He is tragicall on the stage

This fragment is a description of an actor from the 1620s.  Not only does it reveal much about the way actors were perceived in the 17th century, it also sheds light on how Shakespeare himself, who spent his time both on the stage, as well as writing for it, might have been regarded by his contemporaries in the theatre.

A Player

He knows the right use of the World, where in he comes to play a part and so away.  His life is not idle for it is all Action, and no man need be more wary in his doings, for the eyes of all men are upon him. His Profession has in it a kind of contradiction, for none is more dislik’d, and yet none more applauded; and he has this misfortune of some Scholler, too much wit makes him a foole.  He is like our painting Gentle-women, seldome in his owne face, seldomer in his cloathes, and he pleases, the better hee counterfeits, except onely when he is disguis’d with straw for gold lace.  Hee does not only personate on the Stage, but sometime in the Street, for he is mask’d still in the habit of a Gentleman.  His Parts find him oathes and good words, which he keeps for his use and Discourse, and makes shew with them of a fashionable Companion.

He is tragicall on the Stage, but rampant in the Tyring-house, and sweares oathes there which he never con’d. The waiting women Spectators are over-eares in love with him, and Ladies send for him to act in their Chambers. Your Innes of Court men were uvndone but for him, hee is their chiefe guest and employment, and the sole business that makes them Afternoones men.  The Poet only is his Tyrant, and he is bound to make his friends friend drunk at his charges. Shrove-tuesday hee feares as much as the Baudes, and Lent is more damage to him then the Butcher [the theatres were closed during Lent].  He was never so much discredited as in one Act, & that was of Parliament, which gives Hostlers Priviledge before him, for which hee abhors it more then a corrupt Judge.  But to give him his due, one well-furnished Actor has enough in him for five common Gentlemen, and if he have a good body for sixe, and for resolution, hee shall Challenge any Cato, for it has beene his practise to die bravely.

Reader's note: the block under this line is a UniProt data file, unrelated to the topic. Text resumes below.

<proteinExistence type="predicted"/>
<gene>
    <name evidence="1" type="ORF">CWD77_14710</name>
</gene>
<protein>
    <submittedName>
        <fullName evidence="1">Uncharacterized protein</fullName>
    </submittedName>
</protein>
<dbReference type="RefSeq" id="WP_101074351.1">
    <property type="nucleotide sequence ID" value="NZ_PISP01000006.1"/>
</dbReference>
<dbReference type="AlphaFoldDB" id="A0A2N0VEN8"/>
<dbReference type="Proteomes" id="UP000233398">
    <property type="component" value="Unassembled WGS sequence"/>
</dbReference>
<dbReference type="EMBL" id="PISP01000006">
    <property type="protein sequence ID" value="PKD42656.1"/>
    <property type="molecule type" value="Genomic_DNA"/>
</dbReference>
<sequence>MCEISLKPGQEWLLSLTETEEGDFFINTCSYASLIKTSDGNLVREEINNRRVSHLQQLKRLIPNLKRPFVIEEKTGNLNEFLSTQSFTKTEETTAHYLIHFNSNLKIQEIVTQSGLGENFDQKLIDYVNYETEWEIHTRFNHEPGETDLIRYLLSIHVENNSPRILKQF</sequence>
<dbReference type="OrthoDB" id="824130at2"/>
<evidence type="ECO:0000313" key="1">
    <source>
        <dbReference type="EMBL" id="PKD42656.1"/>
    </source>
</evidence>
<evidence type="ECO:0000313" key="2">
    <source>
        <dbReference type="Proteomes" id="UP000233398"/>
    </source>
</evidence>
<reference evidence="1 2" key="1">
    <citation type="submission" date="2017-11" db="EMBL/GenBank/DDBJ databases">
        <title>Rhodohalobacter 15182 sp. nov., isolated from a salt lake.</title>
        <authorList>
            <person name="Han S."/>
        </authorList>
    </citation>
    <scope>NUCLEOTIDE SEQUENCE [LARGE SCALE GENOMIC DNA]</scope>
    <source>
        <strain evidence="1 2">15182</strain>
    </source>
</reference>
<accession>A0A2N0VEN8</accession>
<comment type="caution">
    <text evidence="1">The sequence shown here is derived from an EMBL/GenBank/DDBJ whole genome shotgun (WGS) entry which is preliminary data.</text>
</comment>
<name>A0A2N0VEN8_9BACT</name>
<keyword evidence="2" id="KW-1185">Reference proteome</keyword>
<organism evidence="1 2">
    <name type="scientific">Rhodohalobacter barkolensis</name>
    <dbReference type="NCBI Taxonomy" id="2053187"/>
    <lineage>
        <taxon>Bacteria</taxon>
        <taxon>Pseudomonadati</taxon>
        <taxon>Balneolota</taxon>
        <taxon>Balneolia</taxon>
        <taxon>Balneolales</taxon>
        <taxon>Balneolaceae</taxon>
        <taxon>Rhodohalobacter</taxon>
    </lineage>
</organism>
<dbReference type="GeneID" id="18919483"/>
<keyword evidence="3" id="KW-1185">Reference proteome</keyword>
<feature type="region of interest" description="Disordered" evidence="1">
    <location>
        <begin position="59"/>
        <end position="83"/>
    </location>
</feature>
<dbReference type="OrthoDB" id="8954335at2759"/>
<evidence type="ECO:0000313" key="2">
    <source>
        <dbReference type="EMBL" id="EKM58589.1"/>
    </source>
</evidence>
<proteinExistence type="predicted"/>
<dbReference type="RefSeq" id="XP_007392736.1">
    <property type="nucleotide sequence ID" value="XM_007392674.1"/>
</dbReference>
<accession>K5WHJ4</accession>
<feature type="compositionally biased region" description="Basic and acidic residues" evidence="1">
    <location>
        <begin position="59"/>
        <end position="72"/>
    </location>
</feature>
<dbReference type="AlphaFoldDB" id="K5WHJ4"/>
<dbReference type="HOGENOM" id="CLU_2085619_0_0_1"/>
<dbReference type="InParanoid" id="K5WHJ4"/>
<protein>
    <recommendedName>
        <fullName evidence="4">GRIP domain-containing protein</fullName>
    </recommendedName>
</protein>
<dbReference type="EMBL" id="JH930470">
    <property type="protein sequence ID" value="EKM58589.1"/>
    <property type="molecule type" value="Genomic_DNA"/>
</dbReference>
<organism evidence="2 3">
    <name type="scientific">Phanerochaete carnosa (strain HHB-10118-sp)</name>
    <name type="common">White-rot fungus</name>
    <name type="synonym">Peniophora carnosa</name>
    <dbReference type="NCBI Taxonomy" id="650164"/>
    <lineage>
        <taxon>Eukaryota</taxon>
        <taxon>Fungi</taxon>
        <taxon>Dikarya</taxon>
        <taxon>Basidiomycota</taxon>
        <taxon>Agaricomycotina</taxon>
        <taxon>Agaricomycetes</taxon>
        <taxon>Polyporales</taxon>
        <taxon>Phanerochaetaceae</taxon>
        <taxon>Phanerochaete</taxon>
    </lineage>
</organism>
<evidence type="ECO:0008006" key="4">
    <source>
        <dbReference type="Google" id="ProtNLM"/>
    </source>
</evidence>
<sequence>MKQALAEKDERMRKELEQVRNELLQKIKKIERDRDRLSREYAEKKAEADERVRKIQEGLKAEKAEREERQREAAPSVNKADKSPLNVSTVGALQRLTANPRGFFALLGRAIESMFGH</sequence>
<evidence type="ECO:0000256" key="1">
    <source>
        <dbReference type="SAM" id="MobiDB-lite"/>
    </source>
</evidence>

Source: John Earle, Microcosmography (1628)

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